The Fruit of Life
Iran, Northern India
Officially classed as a berry, Pomegranate has been revered for millennia for its myriad of health benefits and beautifying properties. Also known as the “Fruit of Life”, the ancients believed it sprang from the Garden of Eden and it has even been speculated that Pomegranate was the original “forbidden fruit”!
Whether it was the forbidden fruit or not, people from the Ancient Greeks to the Romans found its properties to be invigorating and live-giving, representing fertility and abundance. The Egyptians and Greeks used Pomegranate to enhance fertility, Hippocrates professed that it would aid with the digestion process, and in India it was used for heart problems.
Research shows that Pomegranate provides powerful support for cardiovascular health. In one study done by Israeli scientists it was found to have dramatic effects on patients suffering from atherosclerosis (hardening of the arteries). In the study, patients were given daily Pomegranate juice supplements for one year and the results at the end of the study were that atherosclerotic lesions in the common carotid artery decreased by 35% in size in the Pomegranate group, whilst actually growing by 9% in a control group.
It was also found that the participants’ systolic blood pressure fell by 21% after one year of pomegranate juice supplementation. Upon further investigation, the scientists discovered that the blood pressure reduction was due to decreased activity of “angiotensin converting enzyme (ACE)”. This is an extremely important finding, since pharmaceuticals that inhibit ACE activity are commonly used to treat hypertension (high blood pressure), it could be that Pomegranate can offer a natural alternative.
Finally, a study from the California-based "Preventive Medicine Research Institute" examined the effects of Pomegranate juice in patients with established coronary heart disease. This is also known as ischemic heart disease and means that patients have narrow arteries which reduces the supply of blood, and therefore the oxygen, it carries to the heart muscle. Forty-five patients with this disease were randomly assigned to drink 8 ounces of Pomegranate juice or a placebo daily. The participants’ blood flow to the heart muscle, both at rest and during stress, was measured at the beginning and the end of the study. At the onset of the study both groups showed the same amount of stress-induced ischemia. At the end of three months, the Pomegranate group showed a significant improvement in stress-related ischemia, indicating better blood flow to the heart muscle. The control group experienced an increase in stress-related ischemia. Because these effects could not be attributed to changes in the patients’ weight, blood sugar, or cardiac medications, it appears that daily consumption of Pomegranate juice alone improved blood flow to the heart in the Pomegranate group.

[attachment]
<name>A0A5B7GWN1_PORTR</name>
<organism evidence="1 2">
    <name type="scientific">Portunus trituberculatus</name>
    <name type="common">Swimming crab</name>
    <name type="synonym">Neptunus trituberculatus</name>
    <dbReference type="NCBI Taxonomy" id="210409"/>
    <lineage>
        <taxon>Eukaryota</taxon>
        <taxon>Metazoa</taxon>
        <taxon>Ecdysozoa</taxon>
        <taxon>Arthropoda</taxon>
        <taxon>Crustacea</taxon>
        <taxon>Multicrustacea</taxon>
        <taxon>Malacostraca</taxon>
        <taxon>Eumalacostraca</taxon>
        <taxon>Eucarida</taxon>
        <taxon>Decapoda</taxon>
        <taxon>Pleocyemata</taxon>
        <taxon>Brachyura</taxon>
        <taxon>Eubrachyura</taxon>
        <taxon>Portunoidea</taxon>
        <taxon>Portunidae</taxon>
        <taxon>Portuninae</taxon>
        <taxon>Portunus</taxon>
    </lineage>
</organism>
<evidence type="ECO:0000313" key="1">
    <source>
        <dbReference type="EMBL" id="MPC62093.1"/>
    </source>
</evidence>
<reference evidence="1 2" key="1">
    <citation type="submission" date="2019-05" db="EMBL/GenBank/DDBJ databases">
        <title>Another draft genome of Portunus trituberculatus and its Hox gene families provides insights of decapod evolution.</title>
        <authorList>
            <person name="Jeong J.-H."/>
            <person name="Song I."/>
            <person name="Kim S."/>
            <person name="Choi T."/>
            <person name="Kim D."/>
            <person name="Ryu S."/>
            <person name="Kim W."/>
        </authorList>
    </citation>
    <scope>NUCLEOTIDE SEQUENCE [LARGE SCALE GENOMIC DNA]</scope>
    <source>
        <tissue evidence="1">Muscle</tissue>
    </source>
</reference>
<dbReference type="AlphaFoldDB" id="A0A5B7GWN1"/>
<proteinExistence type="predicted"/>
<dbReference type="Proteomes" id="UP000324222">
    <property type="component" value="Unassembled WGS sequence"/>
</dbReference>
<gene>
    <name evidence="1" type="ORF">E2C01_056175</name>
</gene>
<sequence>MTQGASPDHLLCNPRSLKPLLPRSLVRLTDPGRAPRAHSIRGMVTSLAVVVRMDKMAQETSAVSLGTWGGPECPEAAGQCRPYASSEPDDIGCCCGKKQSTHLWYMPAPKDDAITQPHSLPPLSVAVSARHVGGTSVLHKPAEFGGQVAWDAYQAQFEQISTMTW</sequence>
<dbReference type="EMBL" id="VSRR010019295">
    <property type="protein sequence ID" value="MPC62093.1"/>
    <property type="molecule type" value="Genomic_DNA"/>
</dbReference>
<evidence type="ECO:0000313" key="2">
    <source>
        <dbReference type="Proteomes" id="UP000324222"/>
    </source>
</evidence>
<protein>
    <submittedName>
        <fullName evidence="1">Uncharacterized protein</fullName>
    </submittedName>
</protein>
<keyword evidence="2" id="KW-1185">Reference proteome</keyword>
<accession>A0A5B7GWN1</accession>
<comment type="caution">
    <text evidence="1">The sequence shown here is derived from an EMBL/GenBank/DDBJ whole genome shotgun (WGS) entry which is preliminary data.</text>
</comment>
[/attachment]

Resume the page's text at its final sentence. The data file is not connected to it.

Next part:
It is thought that many of the benefits of Pomegranates can be attributed to the unique and potent antioxidants they contain - punicalagins and punicic acid. These master antioxidants have been shown to be at least three times more powerful than those found in red wine and green tea. Punicalagins from Pomegranates have been found to reverse oxidative DNA damage, up-regulate cell signalling proteins, protect collagen while inhibiting collagenase (responsible for its anti-aging effects), and exert antioxidant effects via a number of different, biologically relevant mechanisms, such as inhibition of lipid peroxidation that reduces cell membrane integrity.